A common question is how to Proxy a Web Service with SOA-P 5 or the JBoss ESB with the help of JBDS (JBoss Developer Studio). With SOA-P 5, several options are available to either call out to a Web Service or Host a Web Service internally. We will be discussing only the new SOAPProxy, the other main options are HTTP Router, SOAP Processor and SOAP Client, if you are interested these additional options, please consult the SOA-P 5 Programmer's Guide. The new SOAPProxy is very useful in consuming an external Web Service implemented in anyway (i.e., C, C++, .NET or PHP), and republishing it with the SOA Platform. In this article, We will just be proxying the Web Service, not touching on the more interesting use cases, such as Versioning, adding Client Service Contracts, Aggregation, Orchestration, Transformations or Content Based Routing. These use cases and more can be built once we have the base foundation for proxying as laid out in this article.
In using SOAPProxy, first thing that you'll need is a wsdl. You can have this as a file or as a remote end point. A file is preferred to avoid dependency on the remote systems availability. When using a wsdl added to the file system, you can point to it by using the classpath, like this classpath:///META-INF/order.wsdl(yes, that is 3 slashes). When using SOAPProxy, HTTPS and associated credentials can be added. An Apache Commons HTTPClient properties file can be included to setup SSL with the Web Service endpoint. The Apache HTTPClient properties can also be used for Performance tuning settings, this is discussed at the end of this article.
As input to the SOAPProxy Action, a HTTP Gateway should be the defined listener. An important feature of the HTTP Gateway is its ability to decode client requests and send the response back in the same requesting context-type. When HTTP Gateway is used with an HTTP Provider, Protected Methods and Allowed Users can be utilized in conjunction with the HTTP Gateway. In addition, you can add a transport guarantee (ie, require HTTPS). The HTTP Gateway uses a servlet in the implementation, it does not need an extra port to listen on, it will use the same port that the ESB is listening on (ie, 8080). The path to the servlet is http://<host>:<port>/<esbname>/http/<URL Pattern>, you have the option of choicing the URL Pattern in the HTTP Gateway definition, you don't have to define it.
Now without any further ado, let's start up the JBoss Developer Studio 3.0, as a prerequisite you need a Web Service Project or an external Web Service available.
Step 1: Create a ESB Project, from the projects menu search for esb to find it, instead of looking thru the categories.
Step 2: Name the project, and define the ESB Runtime. Although you will be using SOA-P5, the ESB version is 4.7, it should default to that version. If not, you may not have JBDS 3.0. Also, SOA-P 5 uses EAP 5.0 as its runtime.
Step 3: At this point, the ESB Editor should be in the middle of the screen. This editor allows you to add most of the jboss-esb.xml functionality by point and clicking. We are going to start by adding a HTTP Provider in Step 4, so find the Providers section and right click New and then HTTP Provider.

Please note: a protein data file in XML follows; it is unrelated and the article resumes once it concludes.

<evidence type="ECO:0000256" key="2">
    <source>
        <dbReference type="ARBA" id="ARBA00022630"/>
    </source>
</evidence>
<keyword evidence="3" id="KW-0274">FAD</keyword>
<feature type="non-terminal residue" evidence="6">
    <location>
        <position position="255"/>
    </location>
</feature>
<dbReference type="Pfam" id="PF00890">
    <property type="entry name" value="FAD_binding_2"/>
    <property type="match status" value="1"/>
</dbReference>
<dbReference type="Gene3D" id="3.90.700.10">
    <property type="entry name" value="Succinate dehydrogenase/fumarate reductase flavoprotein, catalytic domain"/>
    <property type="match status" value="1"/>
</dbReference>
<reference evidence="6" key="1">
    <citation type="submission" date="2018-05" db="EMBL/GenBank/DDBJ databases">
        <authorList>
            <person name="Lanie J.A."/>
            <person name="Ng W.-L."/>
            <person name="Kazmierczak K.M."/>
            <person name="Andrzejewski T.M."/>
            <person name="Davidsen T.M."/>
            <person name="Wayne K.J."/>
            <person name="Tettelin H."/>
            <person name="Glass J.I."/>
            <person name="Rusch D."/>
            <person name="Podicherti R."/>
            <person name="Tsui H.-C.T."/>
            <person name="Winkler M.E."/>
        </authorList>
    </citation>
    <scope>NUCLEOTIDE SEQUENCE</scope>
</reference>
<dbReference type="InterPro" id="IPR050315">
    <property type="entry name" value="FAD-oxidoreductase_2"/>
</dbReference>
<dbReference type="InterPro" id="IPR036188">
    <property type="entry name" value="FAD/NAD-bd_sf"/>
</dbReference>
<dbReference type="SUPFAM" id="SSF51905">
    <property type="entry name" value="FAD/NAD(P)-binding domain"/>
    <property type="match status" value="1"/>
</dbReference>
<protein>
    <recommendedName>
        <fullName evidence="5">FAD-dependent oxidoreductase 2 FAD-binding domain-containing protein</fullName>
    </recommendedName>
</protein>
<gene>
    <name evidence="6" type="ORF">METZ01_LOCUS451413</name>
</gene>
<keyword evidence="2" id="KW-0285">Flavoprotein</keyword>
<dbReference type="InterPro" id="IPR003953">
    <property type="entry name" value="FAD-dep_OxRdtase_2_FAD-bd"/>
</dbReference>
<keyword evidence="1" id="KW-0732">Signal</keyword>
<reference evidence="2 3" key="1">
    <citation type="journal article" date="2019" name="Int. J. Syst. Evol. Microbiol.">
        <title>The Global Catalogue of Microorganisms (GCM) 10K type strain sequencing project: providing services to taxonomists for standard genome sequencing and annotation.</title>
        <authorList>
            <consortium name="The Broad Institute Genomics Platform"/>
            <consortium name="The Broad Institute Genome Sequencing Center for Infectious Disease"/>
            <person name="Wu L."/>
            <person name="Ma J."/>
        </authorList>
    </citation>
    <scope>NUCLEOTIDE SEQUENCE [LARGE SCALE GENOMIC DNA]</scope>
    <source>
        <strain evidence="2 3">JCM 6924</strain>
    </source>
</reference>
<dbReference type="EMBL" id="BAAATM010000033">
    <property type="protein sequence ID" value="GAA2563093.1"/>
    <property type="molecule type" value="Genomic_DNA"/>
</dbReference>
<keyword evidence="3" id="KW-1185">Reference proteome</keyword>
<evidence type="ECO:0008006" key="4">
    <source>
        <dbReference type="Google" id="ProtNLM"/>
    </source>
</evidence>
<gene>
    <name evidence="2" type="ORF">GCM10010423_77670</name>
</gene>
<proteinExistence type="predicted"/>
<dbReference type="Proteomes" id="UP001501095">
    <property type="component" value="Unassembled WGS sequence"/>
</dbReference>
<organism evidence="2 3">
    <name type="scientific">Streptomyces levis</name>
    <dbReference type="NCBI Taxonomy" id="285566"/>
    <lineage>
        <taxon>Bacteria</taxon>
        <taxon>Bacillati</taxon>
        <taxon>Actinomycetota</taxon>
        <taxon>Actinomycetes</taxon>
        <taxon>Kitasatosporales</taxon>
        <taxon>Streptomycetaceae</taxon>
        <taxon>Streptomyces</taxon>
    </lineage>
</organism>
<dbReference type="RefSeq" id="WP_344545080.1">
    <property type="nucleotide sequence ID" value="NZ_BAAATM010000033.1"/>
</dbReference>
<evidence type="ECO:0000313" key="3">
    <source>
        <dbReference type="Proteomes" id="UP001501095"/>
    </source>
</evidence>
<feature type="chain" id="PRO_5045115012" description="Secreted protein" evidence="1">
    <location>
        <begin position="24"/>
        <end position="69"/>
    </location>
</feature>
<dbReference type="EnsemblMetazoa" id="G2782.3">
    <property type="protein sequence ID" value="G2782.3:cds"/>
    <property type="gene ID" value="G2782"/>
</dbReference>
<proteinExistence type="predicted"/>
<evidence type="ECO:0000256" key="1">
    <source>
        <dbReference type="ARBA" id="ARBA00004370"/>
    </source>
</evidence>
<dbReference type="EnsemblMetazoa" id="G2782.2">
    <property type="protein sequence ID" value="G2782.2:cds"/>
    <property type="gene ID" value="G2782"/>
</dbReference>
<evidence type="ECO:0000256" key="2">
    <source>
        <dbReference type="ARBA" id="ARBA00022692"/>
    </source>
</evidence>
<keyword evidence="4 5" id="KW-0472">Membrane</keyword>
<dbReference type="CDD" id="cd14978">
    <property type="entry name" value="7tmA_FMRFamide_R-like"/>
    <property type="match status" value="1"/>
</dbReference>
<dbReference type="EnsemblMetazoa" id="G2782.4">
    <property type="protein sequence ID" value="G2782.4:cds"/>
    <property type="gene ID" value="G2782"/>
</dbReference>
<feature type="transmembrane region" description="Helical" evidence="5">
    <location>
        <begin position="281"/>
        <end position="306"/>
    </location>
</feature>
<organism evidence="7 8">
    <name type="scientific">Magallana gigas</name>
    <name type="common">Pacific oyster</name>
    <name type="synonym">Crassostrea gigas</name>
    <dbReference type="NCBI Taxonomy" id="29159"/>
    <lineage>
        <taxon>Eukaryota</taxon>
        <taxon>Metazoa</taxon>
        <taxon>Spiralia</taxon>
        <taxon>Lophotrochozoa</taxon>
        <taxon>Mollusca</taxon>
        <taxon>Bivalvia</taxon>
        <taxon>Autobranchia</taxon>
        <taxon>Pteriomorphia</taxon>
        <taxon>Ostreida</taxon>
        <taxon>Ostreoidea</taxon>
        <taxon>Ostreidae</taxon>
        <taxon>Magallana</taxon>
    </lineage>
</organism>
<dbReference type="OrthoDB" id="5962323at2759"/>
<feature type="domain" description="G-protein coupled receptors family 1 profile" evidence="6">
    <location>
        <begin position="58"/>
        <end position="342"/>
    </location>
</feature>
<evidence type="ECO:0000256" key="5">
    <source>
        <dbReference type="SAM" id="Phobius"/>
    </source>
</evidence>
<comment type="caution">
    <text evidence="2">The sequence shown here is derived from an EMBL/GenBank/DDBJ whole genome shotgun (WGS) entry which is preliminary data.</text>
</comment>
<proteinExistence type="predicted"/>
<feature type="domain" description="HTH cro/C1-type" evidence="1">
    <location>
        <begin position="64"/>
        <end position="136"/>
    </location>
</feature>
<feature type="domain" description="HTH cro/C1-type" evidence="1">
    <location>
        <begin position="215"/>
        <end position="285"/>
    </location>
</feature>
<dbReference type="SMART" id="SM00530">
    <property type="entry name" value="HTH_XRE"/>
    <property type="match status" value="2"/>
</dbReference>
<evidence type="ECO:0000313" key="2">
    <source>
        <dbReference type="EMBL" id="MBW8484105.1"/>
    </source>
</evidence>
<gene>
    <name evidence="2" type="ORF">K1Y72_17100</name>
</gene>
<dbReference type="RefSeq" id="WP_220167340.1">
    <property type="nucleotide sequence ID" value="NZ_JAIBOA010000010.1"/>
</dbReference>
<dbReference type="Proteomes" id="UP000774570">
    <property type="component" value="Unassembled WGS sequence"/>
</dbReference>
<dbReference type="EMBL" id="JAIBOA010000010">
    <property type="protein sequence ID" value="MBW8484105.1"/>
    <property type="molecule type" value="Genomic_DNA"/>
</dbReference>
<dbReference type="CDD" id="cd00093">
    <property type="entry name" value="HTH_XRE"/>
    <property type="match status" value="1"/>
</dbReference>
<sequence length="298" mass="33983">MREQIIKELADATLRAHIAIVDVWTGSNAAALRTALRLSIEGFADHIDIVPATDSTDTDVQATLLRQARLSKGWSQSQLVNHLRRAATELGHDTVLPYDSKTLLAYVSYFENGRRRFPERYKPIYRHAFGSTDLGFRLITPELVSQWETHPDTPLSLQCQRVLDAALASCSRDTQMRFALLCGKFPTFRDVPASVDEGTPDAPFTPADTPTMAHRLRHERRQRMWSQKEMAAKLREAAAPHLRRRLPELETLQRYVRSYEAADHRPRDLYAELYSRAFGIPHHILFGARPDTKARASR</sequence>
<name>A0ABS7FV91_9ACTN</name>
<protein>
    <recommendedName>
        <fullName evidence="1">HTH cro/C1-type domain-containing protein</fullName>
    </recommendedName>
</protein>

Step 4: Name the HTTP Provider
Step 5: Name a Channel which will be referred to by the HTTP Gateway in the subsequent steps.
Step 6: Add a Service with a category and description.
Step 7: Add Global as the inVM parameter, this means that the service can be invoked in the same classloader.
Step 8: Add the HTTP Gateway and select the channel defined earlier from the select drop down list.
Step 9: In the URL Pattern box, pick a path for your service to be called by external clients.
Step 10: In the Actions section, right click and then Actions->Web Services ->SOAP Proxy
Here we specify an external wsdl or bring it in local to avoid external dependencies on startup.
Step 11: Make sure the WSDL is located in the file location specified. Here we are using the META-INF folder as our WSDL location.
Step 12: Start the server and add the ESB Project to the server. At this point, any changes can be updated with a Publish from the Server tab.
Step 13: With the server up and runing, open your favorite SOAP testing tool(SoapUI is used here), and add the Message body and verify that the ESB is accepting the message and proxying correctly.
Just a few notes on Performance tuning. Please review the guide on Performance Tuning. There are some specific recommendations that will greatly improve your Performance with SOAPProxy. First, the the maxthreads for the service can improve the throughput under heavy load. Second, the HTTPClient Properties should be added to the SoapProxy, this is discussed in the ESB Programmer's Guide of SOA-P 5.0.1. You can not add these via the ESB Tooling in JBDS 3.x. However, you can add these properties by viewing in the Source View, instead of the Tree view by clicking on the tab. Here is an example:
<service category="WS Proxies" description="A Order Web Service Proxy" invmScope="GLOBAL" name="myService"> <property name="maxThreads" value="100"/> <listeners> <http-gateway busidref="myChannel" name="myHTTPGateway" urlPattern="/order"/> </listeners> <actions> <action name="myProxy"> <property name="wsdl" value="classpath:///META-INF/order.wsdl"/> <property name="file" value="/META-INF/httpclient.properties" /> </action> </actions> </service>
Here is an example of the httpclient.properties that We have seen better throughput for high load Performance Tests:
# Connection config max-connections-per-host=100 max-total-connections=100
That's it! You are now ready to implement more Business Specific Use Cases with this Web Service Proxy as a base.